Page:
You can control these any way that you want, really all slotting involves is passing in a different transform to the grip request. However there is a default method of implementing one using mesh sockets with pre-defined prefix’s on their name.
For instance look at the mesh shown above, it has two mesh sockets added to it, VRGripP and VRGripS, the number after is just the identifier, you can have as many of them as you want. Unless changed these are the two default prefix’s for our utility gripping nodes. We will focus on VRGripP, the default prefix for a “Primary” grip (main hand). To utilize these sockets on the shown mesh we need to change around the gripping setup in our function a bit. Also to make it more clean with this method it has also been switched to “bIsAlreadyRelative” when gripping, generally you want to pass in relative values anyway.
This setup is now first checking for if there is a “GripSlotInRange” of the motion controller (range is setup in the VRGripInterface properties on the object). Then if there was one, it uses that location as the grip point instead of the objects world location, this will “snap” the object to the hand at that relative location (the sockets location on the object). If there was no slot in range then it instead grips the object in its world position (made relative as well). Setting bIsSlotGrip should be done, however it has no internal plugin use and exists for the end user to more easily differentiate grips.
The snap transform is attained by getting the objects relative transform to the sockets world transform. You “could” inverse the socket transform in component space for essentially the same thing, except then you also have to handle de-scaling it. I’ll note that if your motion controller isn’t scaled 1:1 with the world that this setup would need to change a little to accommodate the scale, I keep it simple because usually people are not scaling their characters.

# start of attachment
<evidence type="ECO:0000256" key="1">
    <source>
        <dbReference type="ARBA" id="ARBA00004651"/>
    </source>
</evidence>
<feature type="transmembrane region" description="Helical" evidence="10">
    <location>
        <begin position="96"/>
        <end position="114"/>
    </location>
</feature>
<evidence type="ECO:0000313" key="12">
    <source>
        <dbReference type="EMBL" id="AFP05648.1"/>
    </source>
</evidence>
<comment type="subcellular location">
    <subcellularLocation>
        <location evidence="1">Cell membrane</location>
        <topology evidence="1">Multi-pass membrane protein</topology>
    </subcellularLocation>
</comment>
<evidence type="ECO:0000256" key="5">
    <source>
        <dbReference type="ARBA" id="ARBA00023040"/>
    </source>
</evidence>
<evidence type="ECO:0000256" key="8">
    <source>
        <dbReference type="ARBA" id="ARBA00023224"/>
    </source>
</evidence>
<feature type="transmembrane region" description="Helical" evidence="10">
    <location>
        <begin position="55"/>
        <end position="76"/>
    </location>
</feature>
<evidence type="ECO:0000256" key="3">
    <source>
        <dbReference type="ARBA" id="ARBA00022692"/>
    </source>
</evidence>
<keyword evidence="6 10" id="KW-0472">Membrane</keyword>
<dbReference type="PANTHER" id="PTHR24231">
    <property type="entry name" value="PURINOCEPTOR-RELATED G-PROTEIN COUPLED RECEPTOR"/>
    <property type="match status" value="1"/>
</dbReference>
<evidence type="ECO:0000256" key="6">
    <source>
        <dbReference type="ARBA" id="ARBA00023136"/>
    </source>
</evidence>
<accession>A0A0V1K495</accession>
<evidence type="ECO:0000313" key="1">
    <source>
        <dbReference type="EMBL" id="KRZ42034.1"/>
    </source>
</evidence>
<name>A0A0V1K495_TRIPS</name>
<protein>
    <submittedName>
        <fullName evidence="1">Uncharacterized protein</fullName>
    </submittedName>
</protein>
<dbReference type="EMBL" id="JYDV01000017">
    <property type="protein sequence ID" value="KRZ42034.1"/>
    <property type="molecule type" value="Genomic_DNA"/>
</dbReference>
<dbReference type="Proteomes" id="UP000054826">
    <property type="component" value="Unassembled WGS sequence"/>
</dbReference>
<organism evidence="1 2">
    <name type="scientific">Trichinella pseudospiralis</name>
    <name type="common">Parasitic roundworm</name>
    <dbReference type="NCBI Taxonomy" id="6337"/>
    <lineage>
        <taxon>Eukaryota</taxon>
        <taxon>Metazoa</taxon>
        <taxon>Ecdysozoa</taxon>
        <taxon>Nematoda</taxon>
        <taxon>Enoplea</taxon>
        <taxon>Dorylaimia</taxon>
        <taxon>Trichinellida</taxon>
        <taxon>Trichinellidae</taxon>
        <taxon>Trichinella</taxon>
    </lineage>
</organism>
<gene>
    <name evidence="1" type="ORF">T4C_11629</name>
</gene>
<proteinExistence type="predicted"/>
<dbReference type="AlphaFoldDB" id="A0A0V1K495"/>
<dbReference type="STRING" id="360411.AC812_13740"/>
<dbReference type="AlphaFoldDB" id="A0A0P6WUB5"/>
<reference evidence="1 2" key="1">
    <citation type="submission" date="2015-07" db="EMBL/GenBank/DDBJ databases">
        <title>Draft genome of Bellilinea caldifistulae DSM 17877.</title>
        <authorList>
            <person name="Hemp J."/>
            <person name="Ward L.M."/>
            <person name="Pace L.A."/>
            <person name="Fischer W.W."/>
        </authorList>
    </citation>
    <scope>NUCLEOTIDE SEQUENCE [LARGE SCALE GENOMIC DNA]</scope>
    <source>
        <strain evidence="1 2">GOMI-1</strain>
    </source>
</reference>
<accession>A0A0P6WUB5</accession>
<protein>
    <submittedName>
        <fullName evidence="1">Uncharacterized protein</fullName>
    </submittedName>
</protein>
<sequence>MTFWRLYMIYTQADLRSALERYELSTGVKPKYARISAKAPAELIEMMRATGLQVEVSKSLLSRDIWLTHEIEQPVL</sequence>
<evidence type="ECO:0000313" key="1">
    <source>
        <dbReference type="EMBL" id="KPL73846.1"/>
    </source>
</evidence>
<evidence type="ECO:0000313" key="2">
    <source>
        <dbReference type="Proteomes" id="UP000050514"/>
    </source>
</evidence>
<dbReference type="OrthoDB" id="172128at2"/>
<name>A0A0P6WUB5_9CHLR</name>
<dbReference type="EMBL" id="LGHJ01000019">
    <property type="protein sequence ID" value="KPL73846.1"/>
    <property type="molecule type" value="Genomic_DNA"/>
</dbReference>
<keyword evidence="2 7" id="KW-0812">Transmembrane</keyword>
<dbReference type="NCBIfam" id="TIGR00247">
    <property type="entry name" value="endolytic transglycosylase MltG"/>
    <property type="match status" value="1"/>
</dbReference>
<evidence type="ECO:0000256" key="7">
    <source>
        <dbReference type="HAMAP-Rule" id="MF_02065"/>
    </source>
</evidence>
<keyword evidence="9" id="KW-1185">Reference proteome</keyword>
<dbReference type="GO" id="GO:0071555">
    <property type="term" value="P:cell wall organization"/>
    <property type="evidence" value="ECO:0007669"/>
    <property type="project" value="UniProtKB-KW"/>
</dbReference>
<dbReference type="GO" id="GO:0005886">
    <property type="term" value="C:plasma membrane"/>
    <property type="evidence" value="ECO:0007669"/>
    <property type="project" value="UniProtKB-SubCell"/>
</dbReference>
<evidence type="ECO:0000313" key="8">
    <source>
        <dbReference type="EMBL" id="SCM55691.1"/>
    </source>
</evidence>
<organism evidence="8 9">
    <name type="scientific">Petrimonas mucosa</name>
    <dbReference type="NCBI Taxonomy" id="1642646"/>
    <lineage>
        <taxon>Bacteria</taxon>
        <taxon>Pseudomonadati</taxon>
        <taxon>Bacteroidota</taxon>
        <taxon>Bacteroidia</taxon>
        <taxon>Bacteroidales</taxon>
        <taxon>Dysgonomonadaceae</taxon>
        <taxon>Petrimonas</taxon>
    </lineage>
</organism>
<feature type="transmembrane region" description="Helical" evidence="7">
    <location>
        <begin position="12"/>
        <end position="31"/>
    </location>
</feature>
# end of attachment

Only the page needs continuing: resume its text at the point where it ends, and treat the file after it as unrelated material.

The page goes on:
If the default setup isn’t to your liking you can use your own transform getting method to pass in to the grip function yourself, or you can override the ClosestGripSlotInRange function on the object itself and pass out whatever you want. You will likely want a scale of 1 to be always passed out though so that the relative transform setup above works correctly. The default implementation does this already. If you pass out another scale it will inversely effect the scale of the end grip.
For example, overriding the function like above and cutting out the Parent implementation. You could pass out scene component locations on the object instead to act like snap points. Or pass out true for HadSlotInRange always and a set transform, or check if the calling controller is left or right handed and adjust sockets or logic accordingly. Doing an override like this in a base class for your grippables would let ALL of them behave differently for you.
In the end, how you handle passing in transforms and how you setup socketing is entirely up to you. You can modify or change any step in this chain as you wish. This is the reason that I made the gripping be a set of utility nodes and don’t specifically handle the how/why/when logic for you.
1.5.Dropping a Grip
Dropping a grip is simple, depending on if you set up your game to allow for more than one grip at a time per hand (the plugin supports 128 concurrent grips per hand) then you will need more or less advanced logic.
I will be covering the most simplistic case of just dropping all held objects from a hand.
This is the most simplistic case of dropping all held grips on a loop. The DropObject nodes can drop based off of the Object OR the GripID, it is preferrable to drop off of the GripID when possible as it is safer when doing things in multiplayer.
The OptionalVelocity pins are there for adjusting throw velocities or when passing client side values up to the server on release time, ignore them for now.
1.5.1.Drop And Socket A Grip
Dropping and socketing a grip is a newer setup for the plugin, before it was added it was expected that the end user implement their own attachment and “socketing” post drop so that they had full control over it.
In the end this was flawed, due to some serious attachment replication issues in engine and a concurrency issue with the physics thread I ended up creating a dedicated DropAndSocket node to help people wade through it.